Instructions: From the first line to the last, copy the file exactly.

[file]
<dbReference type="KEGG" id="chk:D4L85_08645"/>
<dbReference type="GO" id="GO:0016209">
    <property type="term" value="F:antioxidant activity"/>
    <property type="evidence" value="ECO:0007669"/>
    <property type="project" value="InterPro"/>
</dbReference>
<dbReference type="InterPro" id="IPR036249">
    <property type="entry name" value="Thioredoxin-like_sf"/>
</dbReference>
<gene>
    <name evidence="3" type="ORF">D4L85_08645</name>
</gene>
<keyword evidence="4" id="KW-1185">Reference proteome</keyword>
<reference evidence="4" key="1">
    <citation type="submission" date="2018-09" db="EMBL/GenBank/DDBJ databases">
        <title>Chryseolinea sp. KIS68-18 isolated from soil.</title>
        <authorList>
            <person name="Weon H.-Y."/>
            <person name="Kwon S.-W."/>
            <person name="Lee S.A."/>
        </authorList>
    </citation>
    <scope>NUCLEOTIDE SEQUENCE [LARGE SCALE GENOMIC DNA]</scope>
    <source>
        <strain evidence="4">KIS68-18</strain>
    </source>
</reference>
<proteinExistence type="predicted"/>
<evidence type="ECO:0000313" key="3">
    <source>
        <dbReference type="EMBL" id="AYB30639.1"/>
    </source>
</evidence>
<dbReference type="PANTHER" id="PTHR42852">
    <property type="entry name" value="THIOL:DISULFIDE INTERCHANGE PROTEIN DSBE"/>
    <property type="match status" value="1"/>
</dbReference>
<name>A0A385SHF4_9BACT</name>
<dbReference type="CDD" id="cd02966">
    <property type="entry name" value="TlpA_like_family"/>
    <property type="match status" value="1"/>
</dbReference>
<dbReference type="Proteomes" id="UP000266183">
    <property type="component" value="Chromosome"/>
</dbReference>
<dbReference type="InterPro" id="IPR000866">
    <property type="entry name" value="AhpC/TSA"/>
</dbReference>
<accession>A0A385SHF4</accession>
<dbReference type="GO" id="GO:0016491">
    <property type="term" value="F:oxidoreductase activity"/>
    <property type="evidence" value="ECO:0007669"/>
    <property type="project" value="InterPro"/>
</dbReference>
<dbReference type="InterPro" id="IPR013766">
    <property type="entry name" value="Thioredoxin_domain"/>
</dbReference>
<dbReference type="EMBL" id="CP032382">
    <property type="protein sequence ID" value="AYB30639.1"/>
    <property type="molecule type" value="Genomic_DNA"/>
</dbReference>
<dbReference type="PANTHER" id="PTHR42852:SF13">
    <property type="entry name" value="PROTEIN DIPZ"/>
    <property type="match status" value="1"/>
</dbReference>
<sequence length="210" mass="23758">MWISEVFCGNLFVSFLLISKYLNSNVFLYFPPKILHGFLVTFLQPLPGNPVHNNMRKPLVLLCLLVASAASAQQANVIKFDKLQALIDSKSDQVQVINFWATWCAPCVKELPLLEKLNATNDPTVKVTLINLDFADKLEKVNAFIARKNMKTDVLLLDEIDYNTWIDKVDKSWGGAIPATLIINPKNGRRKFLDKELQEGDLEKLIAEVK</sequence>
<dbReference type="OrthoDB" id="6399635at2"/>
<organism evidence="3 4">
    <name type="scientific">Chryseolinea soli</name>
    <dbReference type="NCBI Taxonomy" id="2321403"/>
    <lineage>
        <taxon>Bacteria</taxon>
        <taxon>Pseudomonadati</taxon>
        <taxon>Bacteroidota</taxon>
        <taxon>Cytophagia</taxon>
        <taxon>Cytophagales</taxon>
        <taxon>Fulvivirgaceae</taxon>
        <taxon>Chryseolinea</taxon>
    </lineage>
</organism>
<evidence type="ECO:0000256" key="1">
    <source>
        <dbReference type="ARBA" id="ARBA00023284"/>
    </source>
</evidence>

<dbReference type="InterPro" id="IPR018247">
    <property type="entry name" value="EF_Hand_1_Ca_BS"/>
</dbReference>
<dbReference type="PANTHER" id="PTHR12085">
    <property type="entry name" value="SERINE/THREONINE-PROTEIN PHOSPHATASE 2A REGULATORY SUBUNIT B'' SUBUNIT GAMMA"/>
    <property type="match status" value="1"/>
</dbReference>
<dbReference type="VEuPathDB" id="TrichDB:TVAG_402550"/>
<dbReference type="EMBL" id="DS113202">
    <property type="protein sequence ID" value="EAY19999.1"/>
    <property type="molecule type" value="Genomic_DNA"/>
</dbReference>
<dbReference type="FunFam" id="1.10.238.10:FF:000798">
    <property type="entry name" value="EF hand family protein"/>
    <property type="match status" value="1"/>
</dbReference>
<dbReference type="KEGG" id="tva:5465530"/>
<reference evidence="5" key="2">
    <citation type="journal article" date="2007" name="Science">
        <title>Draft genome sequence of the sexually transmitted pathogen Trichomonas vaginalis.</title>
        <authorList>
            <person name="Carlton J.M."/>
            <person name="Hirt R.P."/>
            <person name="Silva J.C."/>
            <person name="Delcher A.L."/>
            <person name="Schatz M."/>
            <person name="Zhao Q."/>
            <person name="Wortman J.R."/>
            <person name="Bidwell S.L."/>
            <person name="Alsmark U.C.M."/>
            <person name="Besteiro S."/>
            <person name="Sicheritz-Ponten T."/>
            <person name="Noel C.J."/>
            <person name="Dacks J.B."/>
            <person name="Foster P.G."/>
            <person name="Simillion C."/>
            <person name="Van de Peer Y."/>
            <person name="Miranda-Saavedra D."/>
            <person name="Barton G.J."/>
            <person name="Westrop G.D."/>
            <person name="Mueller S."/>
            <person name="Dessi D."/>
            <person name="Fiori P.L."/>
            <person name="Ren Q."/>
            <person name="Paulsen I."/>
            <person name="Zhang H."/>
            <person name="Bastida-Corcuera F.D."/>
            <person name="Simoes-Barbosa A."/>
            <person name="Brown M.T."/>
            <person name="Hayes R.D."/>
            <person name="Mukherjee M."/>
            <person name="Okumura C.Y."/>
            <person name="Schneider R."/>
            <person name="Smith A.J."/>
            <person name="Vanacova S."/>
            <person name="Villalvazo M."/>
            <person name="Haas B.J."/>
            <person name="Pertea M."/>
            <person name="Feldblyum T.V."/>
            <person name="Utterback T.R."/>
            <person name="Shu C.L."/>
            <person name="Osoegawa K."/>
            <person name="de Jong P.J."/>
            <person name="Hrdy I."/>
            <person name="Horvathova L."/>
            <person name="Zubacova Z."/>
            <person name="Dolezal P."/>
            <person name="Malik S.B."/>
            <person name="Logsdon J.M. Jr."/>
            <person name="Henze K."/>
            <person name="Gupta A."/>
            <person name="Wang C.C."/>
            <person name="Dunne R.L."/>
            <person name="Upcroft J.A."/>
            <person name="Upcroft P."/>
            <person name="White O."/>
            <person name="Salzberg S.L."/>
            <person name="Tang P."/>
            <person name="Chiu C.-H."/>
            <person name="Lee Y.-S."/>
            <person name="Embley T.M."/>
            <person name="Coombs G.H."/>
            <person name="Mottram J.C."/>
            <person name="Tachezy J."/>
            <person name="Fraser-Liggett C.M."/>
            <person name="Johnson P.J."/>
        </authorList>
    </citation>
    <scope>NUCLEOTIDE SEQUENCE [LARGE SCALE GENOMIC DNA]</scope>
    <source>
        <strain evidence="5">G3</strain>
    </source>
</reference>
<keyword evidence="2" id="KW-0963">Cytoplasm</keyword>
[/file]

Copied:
<dbReference type="KEGG" id="chk:D4L85_08645"/>
<dbReference type="GO" id="GO:0016209">
    <property type="term" value="F:antioxidant activity"/>
    <property type="evidence" value="ECO:0007669"/>
    <property type="project" value="InterPro"/>
</dbReference>
<dbReference type="InterPro" id="IPR036249">
    <property type="entry name" value="Thioredoxin-like_sf"/>
</dbReference>
<gene>
    <name evidence="3" type="ORF">D4L85_08645</name>
</gene>
<keyword evidence="4" id="KW-1185">Reference proteome</keyword>
<reference evidence="4" key="1">
    <citation type="submission" date="2018-09" db="EMBL/GenBank/DDBJ databases">
        <title>Chryseolinea sp. KIS68-18 isolated from soil.</title>
        <authorList>
            <person name="Weon H.-Y."/>
            <person name="Kwon S.-W."/>
            <person name="Lee S.A."/>
        </authorList>
    </citation>
    <scope>NUCLEOTIDE SEQUENCE [LARGE SCALE GENOMIC DNA]</scope>
    <source>
        <strain evidence="4">KIS68-18</strain>
    </source>
</reference>
<proteinExistence type="predicted"/>
<evidence type="ECO:0000313" key="3">
    <source>
        <dbReference type="EMBL" id="AYB30639.1"/>
    </source>
</evidence>
<dbReference type="PANTHER" id="PTHR42852">
    <property type="entry name" value="THIOL:DISULFIDE INTERCHANGE PROTEIN DSBE"/>
    <property type="match status" value="1"/>
</dbReference>
<name>A0A385SHF4_9BACT</name>
<dbReference type="CDD" id="cd02966">
    <property type="entry name" value="TlpA_like_family"/>
    <property type="match status" value="1"/>
</dbReference>
<dbReference type="Proteomes" id="UP000266183">
    <property type="component" value="Chromosome"/>
</dbReference>
<dbReference type="InterPro" id="IPR000866">
    <property type="entry name" value="AhpC/TSA"/>
</dbReference>
<accession>A0A385SHF4</accession>
<dbReference type="GO" id="GO:0016491">
    <property type="term" value="F:oxidoreductase activity"/>
    <property type="evidence" value="ECO:0007669"/>
    <property type="project" value="InterPro"/>
</dbReference>
<dbReference type="InterPro" id="IPR013766">
    <property type="entry name" value="Thioredoxin_domain"/>
</dbReference>
<dbReference type="EMBL" id="CP032382">
    <property type="protein sequence ID" value="AYB30639.1"/>
    <property type="molecule type" value="Genomic_DNA"/>
</dbReference>
<dbReference type="PANTHER" id="PTHR42852:SF13">
    <property type="entry name" value="PROTEIN DIPZ"/>
    <property type="match status" value="1"/>
</dbReference>
<sequence length="210" mass="23758">MWISEVFCGNLFVSFLLISKYLNSNVFLYFPPKILHGFLVTFLQPLPGNPVHNNMRKPLVLLCLLVASAASAQQANVIKFDKLQALIDSKSDQVQVINFWATWCAPCVKELPLLEKLNATNDPTVKVTLINLDFADKLEKVNAFIARKNMKTDVLLLDEIDYNTWIDKVDKSWGGAIPATLIINPKNGRRKFLDKELQEGDLEKLIAEVK</sequence>
<dbReference type="OrthoDB" id="6399635at2"/>
<organism evidence="3 4">
    <name type="scientific">Chryseolinea soli</name>
    <dbReference type="NCBI Taxonomy" id="2321403"/>
    <lineage>
        <taxon>Bacteria</taxon>
        <taxon>Pseudomonadati</taxon>
        <taxon>Bacteroidota</taxon>
        <taxon>Cytophagia</taxon>
        <taxon>Cytophagales</taxon>
        <taxon>Fulvivirgaceae</taxon>
        <taxon>Chryseolinea</taxon>
    </lineage>
</organism>
<evidence type="ECO:0000256" key="1">
    <source>
        <dbReference type="ARBA" id="ARBA00023284"/>
    </source>
</evidence>

<dbReference type="InterPro" id="IPR018247">
    <property type="entry name" value="EF_Hand_1_Ca_BS"/>
</dbReference>
<dbReference type="PANTHER" id="PTHR12085">
    <property type="entry name" value="SERINE/THREONINE-PROTEIN PHOSPHATASE 2A REGULATORY SUBUNIT B'' SUBUNIT GAMMA"/>
    <property type="match status" value="1"/>
</dbReference>
<dbReference type="VEuPathDB" id="TrichDB:TVAG_402550"/>
<dbReference type="EMBL" id="DS113202">
    <property type="protein sequence ID" value="EAY19999.1"/>
    <property type="molecule type" value="Genomic_DNA"/>
</dbReference>
<dbReference type="FunFam" id="1.10.238.10:FF:000798">
    <property type="entry name" value="EF hand family protein"/>
    <property type="match status" value="1"/>
</dbReference>
<dbReference type="KEGG" id="tva:5465530"/>
<reference evidence="5" key="2">
    <citation type="journal article" date="2007" name="Science">
        <title>Draft genome sequence of the sexually transmitted pathogen Trichomonas vaginalis.</title>
        <authorList>
            <person name="Carlton J.M."/>
            <person name="Hirt R.P."/>
            <person name="Silva J.C."/>
            <person name="Delcher A.L."/>
            <person name="Schatz M."/>
            <person name="Zhao Q."/>
            <person name="Wortman J.R."/>
            <person name="Bidwell S.L."/>
            <person name="Alsmark U.C.M."/>
            <person name="Besteiro S."/>
            <person name="Sicheritz-Ponten T."/>
            <person name="Noel C.J."/>
            <person name="Dacks J.B."/>
            <person name="Foster P.G."/>
            <person name="Simillion C."/>
            <person name="Van de Peer Y."/>
            <person name="Miranda-Saavedra D."/>
            <person name="Barton G.J."/>
            <person name="Westrop G.D."/>
            <person name="Mueller S."/>
            <person name="Dessi D."/>
            <person name="Fiori P.L."/>
            <person name="Ren Q."/>
            <person name="Paulsen I."/>
            <person name="Zhang H."/>
            <person name="Bastida-Corcuera F.D."/>
            <person name="Simoes-Barbosa A."/>
            <person name="Brown M.T."/>
            <person name="Hayes R.D."/>
            <person name="Mukherjee M."/>
            <person name="Okumura C.Y."/>
            <person name="Schneider R."/>
            <person name="Smith A.J."/>
            <person name="Vanacova S."/>
            <person name="Villalvazo M."/>
            <person name="Haas B.J."/>
            <person name="Pertea M."/>
            <person name="Feldblyum T.V."/>
            <person name="Utterback T.R."/>
            <person name="Shu C.L."/>
            <person name="Osoegawa K."/>
            <person name="de Jong P.J."/>
            <person name="Hrdy I."/>
            <person name="Horvathova L."/>
            <person name="Zubacova Z."/>
            <person name="Dolezal P."/>
            <person name="Malik S.B."/>
            <person name="Logsdon J.M. Jr."/>
            <person name="Henze K."/>
            <person name="Gupta A."/>
            <person name="Wang C.C."/>
            <person name="Dunne R.L."/>
            <person name="Upcroft J.A."/>
            <person name="Upcroft P."/>
            <person name="White O."/>
            <person name="Salzberg S.L."/>
            <person name="Tang P."/>
            <person name="Chiu C.-H."/>
            <person name="Lee Y.-S."/>
            <person name="Embley T.M."/>
            <person name="Coombs G.H."/>
            <person name="Mottram J.C."/>
            <person name="Tachezy J."/>
            <person name="Fraser-Liggett C.M."/>
            <person name="Johnson P.J."/>
        </authorList>
    </citation>
    <scope>NUCLEOTIDE SEQUENCE [LARGE SCALE GENOMIC DNA]</scope>
    <source>
        <strain evidence="5">G3</strain>
    </source>
</reference>
<keyword evidence="2" id="KW-0963">Cytoplasm</keyword>